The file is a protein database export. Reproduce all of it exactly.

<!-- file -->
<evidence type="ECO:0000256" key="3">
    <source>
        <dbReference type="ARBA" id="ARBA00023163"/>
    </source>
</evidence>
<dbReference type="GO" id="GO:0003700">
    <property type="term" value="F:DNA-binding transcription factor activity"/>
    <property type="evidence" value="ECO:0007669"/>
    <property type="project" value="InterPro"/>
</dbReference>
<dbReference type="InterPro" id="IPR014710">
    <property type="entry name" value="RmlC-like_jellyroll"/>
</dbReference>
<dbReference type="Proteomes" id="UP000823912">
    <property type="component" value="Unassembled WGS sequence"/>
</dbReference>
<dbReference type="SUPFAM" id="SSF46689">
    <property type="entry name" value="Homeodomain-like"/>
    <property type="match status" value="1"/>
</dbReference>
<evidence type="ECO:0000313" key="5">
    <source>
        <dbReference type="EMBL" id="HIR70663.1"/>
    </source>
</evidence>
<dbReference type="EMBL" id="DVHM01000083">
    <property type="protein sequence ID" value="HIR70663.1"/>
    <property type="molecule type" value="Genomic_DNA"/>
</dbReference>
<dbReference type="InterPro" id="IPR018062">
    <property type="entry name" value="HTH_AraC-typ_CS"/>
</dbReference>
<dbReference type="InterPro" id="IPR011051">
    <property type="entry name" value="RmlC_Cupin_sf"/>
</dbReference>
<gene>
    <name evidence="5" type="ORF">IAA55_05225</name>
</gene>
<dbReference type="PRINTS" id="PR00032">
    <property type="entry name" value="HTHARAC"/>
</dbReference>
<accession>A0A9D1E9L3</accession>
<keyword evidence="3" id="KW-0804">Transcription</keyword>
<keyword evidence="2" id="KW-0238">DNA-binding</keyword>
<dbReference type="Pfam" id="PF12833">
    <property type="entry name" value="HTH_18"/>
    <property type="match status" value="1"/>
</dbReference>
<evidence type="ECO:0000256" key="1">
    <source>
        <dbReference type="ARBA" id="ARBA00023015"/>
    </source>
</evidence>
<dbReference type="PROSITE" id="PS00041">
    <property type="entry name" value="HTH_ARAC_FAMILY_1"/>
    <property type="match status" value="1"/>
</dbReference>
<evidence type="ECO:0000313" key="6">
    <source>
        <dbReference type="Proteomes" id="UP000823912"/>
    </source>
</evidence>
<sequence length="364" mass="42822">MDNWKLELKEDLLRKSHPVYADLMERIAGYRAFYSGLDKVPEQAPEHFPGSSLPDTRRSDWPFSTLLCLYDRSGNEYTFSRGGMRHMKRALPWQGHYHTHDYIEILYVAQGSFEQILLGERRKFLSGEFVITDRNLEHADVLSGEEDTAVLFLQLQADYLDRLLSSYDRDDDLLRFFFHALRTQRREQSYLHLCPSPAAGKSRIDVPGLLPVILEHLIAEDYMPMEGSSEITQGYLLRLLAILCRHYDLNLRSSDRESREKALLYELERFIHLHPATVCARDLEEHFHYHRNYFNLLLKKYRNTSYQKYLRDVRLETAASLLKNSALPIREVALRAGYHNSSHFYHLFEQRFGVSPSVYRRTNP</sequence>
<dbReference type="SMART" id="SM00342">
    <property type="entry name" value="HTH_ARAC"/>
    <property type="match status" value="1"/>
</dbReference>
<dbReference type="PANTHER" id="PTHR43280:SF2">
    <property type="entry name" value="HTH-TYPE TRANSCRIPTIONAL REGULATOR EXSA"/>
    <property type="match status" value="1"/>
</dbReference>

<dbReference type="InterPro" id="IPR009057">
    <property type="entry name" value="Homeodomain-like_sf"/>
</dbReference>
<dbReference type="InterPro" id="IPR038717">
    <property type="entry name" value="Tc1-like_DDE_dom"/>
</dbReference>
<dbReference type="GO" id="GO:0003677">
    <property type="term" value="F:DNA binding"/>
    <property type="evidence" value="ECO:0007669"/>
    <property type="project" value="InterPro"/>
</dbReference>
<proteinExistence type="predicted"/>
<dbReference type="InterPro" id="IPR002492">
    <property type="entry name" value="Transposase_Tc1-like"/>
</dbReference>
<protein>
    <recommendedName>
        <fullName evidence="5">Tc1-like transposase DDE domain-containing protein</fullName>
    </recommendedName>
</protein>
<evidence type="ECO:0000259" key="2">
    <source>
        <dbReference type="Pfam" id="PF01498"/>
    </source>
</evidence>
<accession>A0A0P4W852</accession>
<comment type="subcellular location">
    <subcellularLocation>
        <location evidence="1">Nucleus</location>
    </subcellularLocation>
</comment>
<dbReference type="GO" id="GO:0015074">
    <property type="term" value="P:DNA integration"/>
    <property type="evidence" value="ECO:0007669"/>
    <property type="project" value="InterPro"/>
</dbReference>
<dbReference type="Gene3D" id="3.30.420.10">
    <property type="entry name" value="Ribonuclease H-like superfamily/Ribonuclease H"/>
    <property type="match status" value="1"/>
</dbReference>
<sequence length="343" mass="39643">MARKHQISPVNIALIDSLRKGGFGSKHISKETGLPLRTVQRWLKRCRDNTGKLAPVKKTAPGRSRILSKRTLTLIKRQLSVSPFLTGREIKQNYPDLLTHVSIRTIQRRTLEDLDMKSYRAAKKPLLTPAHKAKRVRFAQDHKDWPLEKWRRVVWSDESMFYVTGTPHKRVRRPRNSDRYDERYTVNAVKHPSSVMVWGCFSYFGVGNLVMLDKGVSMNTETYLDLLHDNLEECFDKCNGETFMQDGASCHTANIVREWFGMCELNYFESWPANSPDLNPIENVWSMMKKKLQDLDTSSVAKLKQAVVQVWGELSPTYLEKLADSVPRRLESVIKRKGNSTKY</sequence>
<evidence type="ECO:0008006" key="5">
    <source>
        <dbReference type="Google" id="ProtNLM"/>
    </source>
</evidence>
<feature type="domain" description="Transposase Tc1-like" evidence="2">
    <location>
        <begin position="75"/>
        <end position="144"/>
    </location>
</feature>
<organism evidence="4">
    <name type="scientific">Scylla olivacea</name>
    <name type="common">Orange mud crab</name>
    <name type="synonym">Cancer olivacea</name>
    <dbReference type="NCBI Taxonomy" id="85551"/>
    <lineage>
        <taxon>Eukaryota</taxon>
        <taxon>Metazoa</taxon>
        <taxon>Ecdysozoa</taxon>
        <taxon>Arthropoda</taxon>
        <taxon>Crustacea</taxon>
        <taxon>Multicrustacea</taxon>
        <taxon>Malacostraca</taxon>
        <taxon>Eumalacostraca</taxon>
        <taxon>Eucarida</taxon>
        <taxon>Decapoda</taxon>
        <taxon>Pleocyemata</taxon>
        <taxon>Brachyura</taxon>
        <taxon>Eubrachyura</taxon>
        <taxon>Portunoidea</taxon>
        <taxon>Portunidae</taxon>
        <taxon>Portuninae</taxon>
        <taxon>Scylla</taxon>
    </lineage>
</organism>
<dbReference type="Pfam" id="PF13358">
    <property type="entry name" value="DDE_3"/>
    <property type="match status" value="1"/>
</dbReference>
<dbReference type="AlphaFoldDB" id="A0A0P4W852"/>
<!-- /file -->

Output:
<evidence type="ECO:0000256" key="3">
    <source>
        <dbReference type="ARBA" id="ARBA00023163"/>
    </source>
</evidence>
<dbReference type="GO" id="GO:0003700">
    <property type="term" value="F:DNA-binding transcription factor activity"/>
    <property type="evidence" value="ECO:0007669"/>
    <property type="project" value="InterPro"/>
</dbReference>
<dbReference type="InterPro" id="IPR014710">
    <property type="entry name" value="RmlC-like_jellyroll"/>
</dbReference>
<dbReference type="Proteomes" id="UP000823912">
    <property type="component" value="Unassembled WGS sequence"/>
</dbReference>
<dbReference type="SUPFAM" id="SSF46689">
    <property type="entry name" value="Homeodomain-like"/>
    <property type="match status" value="1"/>
</dbReference>
<evidence type="ECO:0000313" key="5">
    <source>
        <dbReference type="EMBL" id="HIR70663.1"/>
    </source>
</evidence>
<dbReference type="EMBL" id="DVHM01000083">
    <property type="protein sequence ID" value="HIR70663.1"/>
    <property type="molecule type" value="Genomic_DNA"/>
</dbReference>
<dbReference type="InterPro" id="IPR018062">
    <property type="entry name" value="HTH_AraC-typ_CS"/>
</dbReference>
<dbReference type="InterPro" id="IPR011051">
    <property type="entry name" value="RmlC_Cupin_sf"/>
</dbReference>
<gene>
    <name evidence="5" type="ORF">IAA55_05225</name>
</gene>
<dbReference type="PRINTS" id="PR00032">
    <property type="entry name" value="HTHARAC"/>
</dbReference>
<accession>A0A9D1E9L3</accession>
<keyword evidence="3" id="KW-0804">Transcription</keyword>
<keyword evidence="2" id="KW-0238">DNA-binding</keyword>
<dbReference type="Pfam" id="PF12833">
    <property type="entry name" value="HTH_18"/>
    <property type="match status" value="1"/>
</dbReference>
<evidence type="ECO:0000256" key="1">
    <source>
        <dbReference type="ARBA" id="ARBA00023015"/>
    </source>
</evidence>
<dbReference type="PROSITE" id="PS00041">
    <property type="entry name" value="HTH_ARAC_FAMILY_1"/>
    <property type="match status" value="1"/>
</dbReference>
<evidence type="ECO:0000313" key="6">
    <source>
        <dbReference type="Proteomes" id="UP000823912"/>
    </source>
</evidence>
<sequence length="364" mass="42822">MDNWKLELKEDLLRKSHPVYADLMERIAGYRAFYSGLDKVPEQAPEHFPGSSLPDTRRSDWPFSTLLCLYDRSGNEYTFSRGGMRHMKRALPWQGHYHTHDYIEILYVAQGSFEQILLGERRKFLSGEFVITDRNLEHADVLSGEEDTAVLFLQLQADYLDRLLSSYDRDDDLLRFFFHALRTQRREQSYLHLCPSPAAGKSRIDVPGLLPVILEHLIAEDYMPMEGSSEITQGYLLRLLAILCRHYDLNLRSSDRESREKALLYELERFIHLHPATVCARDLEEHFHYHRNYFNLLLKKYRNTSYQKYLRDVRLETAASLLKNSALPIREVALRAGYHNSSHFYHLFEQRFGVSPSVYRRTNP</sequence>
<dbReference type="SMART" id="SM00342">
    <property type="entry name" value="HTH_ARAC"/>
    <property type="match status" value="1"/>
</dbReference>
<dbReference type="PANTHER" id="PTHR43280:SF2">
    <property type="entry name" value="HTH-TYPE TRANSCRIPTIONAL REGULATOR EXSA"/>
    <property type="match status" value="1"/>
</dbReference>

<dbReference type="InterPro" id="IPR009057">
    <property type="entry name" value="Homeodomain-like_sf"/>
</dbReference>
<dbReference type="InterPro" id="IPR038717">
    <property type="entry name" value="Tc1-like_DDE_dom"/>
</dbReference>
<dbReference type="GO" id="GO:0003677">
    <property type="term" value="F:DNA binding"/>
    <property type="evidence" value="ECO:0007669"/>
    <property type="project" value="InterPro"/>
</dbReference>
<proteinExistence type="predicted"/>
<dbReference type="InterPro" id="IPR002492">
    <property type="entry name" value="Transposase_Tc1-like"/>
</dbReference>
<protein>
    <recommendedName>
        <fullName evidence="5">Tc1-like transposase DDE domain-containing protein</fullName>
    </recommendedName>
</protein>
<evidence type="ECO:0000259" key="2">
    <source>
        <dbReference type="Pfam" id="PF01498"/>
    </source>
</evidence>
<accession>A0A0P4W852</accession>
<comment type="subcellular location">
    <subcellularLocation>
        <location evidence="1">Nucleus</location>
    </subcellularLocation>
</comment>
<dbReference type="GO" id="GO:0015074">
    <property type="term" value="P:DNA integration"/>
    <property type="evidence" value="ECO:0007669"/>
    <property type="project" value="InterPro"/>
</dbReference>
<dbReference type="Gene3D" id="3.30.420.10">
    <property type="entry name" value="Ribonuclease H-like superfamily/Ribonuclease H"/>
    <property type="match status" value="1"/>
</dbReference>
<sequence length="343" mass="39643">MARKHQISPVNIALIDSLRKGGFGSKHISKETGLPLRTVQRWLKRCRDNTGKLAPVKKTAPGRSRILSKRTLTLIKRQLSVSPFLTGREIKQNYPDLLTHVSIRTIQRRTLEDLDMKSYRAAKKPLLTPAHKAKRVRFAQDHKDWPLEKWRRVVWSDESMFYVTGTPHKRVRRPRNSDRYDERYTVNAVKHPSSVMVWGCFSYFGVGNLVMLDKGVSMNTETYLDLLHDNLEECFDKCNGETFMQDGASCHTANIVREWFGMCELNYFESWPANSPDLNPIENVWSMMKKKLQDLDTSSVAKLKQAVVQVWGELSPTYLEKLADSVPRRLESVIKRKGNSTKY</sequence>
<evidence type="ECO:0008006" key="5">
    <source>
        <dbReference type="Google" id="ProtNLM"/>
    </source>
</evidence>
<feature type="domain" description="Transposase Tc1-like" evidence="2">
    <location>
        <begin position="75"/>
        <end position="144"/>
    </location>
</feature>
<organism evidence="4">
    <name type="scientific">Scylla olivacea</name>
    <name type="common">Orange mud crab</name>
    <name type="synonym">Cancer olivacea</name>
    <dbReference type="NCBI Taxonomy" id="85551"/>
    <lineage>
        <taxon>Eukaryota</taxon>
        <taxon>Metazoa</taxon>
        <taxon>Ecdysozoa</taxon>
        <taxon>Arthropoda</taxon>
        <taxon>Crustacea</taxon>
        <taxon>Multicrustacea</taxon>
        <taxon>Malacostraca</taxon>
        <taxon>Eumalacostraca</taxon>
        <taxon>Eucarida</taxon>
        <taxon>Decapoda</taxon>
        <taxon>Pleocyemata</taxon>
        <taxon>Brachyura</taxon>
        <taxon>Eubrachyura</taxon>
        <taxon>Portunoidea</taxon>
        <taxon>Portunidae</taxon>
        <taxon>Portuninae</taxon>
        <taxon>Scylla</taxon>
    </lineage>
</organism>
<dbReference type="Pfam" id="PF13358">
    <property type="entry name" value="DDE_3"/>
    <property type="match status" value="1"/>
</dbReference>
<dbReference type="AlphaFoldDB" id="A0A0P4W852"/>